In a recent judgment, the High Court rejected an application for default judgment on the basis that the defendant’s acknowledgement of service, though late, had been filed shortly before the application: Cunico Resources NV v Daskalakis  EWHC 3382 (Comm).
The decision turned on the interpretation of CPR 12.3(1), which sets out the conditions to be satisfied before a claimant may obtain judgment in default of an acknowledgement of service. This provision has been the subject of conflicting first instance decisions and we understand it is under review by the Civil Procedure Rules Committee.
In the present case, the judge rejected the submission that default judgment may be granted where an acknowledgement was filed late, even though it was filed before judgment was entered or even before the application for default judgment was made. This contrasts with the most recent decision on the point, in McDonald & McDonald v D&F Contracts Ltd  EWHC 1600 (TCC), which supports the opposite conclusion.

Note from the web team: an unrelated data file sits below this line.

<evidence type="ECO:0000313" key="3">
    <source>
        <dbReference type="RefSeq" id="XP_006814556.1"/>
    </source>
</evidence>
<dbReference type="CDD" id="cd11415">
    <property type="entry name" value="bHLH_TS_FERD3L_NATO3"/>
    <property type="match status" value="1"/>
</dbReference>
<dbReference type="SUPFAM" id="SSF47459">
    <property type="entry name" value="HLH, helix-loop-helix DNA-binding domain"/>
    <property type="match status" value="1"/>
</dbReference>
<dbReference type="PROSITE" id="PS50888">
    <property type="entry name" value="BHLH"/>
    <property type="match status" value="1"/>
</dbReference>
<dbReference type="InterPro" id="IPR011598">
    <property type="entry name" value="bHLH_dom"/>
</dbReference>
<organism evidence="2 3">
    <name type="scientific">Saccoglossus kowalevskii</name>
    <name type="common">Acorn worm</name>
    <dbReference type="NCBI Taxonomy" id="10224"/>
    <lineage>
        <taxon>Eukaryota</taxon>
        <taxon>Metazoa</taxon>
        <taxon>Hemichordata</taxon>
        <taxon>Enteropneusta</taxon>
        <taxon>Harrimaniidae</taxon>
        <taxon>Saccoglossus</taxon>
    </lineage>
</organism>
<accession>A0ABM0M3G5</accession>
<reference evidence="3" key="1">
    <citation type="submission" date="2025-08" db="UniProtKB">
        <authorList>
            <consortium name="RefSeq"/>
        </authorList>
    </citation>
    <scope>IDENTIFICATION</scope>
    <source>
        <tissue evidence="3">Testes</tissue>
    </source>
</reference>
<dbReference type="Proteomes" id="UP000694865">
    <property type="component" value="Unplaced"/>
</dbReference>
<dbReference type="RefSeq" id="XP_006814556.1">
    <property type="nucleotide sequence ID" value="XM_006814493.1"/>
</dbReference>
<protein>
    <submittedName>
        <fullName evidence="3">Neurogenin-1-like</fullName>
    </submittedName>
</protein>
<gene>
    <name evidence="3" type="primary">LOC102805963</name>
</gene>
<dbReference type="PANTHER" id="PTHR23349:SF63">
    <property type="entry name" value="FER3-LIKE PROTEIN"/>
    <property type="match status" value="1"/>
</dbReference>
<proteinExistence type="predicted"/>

In the present case it was not necessary for the judge to decide whether default judgment could have been entered if the acknowledgement was filed after the application but before judgment. The judge said his own view was that it could not, but he would have decided otherwise in light of the preponderance of views in the prior case law.
In practice, given the unsettled state of the law in this area, and pending clarification by the Rules Committee or a Court of Appeal judgment, defendants should take care to file timely acknowledgements of service and claimants seeking default judgment should act quickly. Where default judgment is entered, a defendant can apply to have it set aside, but the burden of proof will be on the defendant to show that it has a real prospect of successfully defending the claim, or that there is some other good reason why the judgment should be set aside.
Francesca Ruddy, an associate in our dispute resolution team, considers the decision further below. Continue reading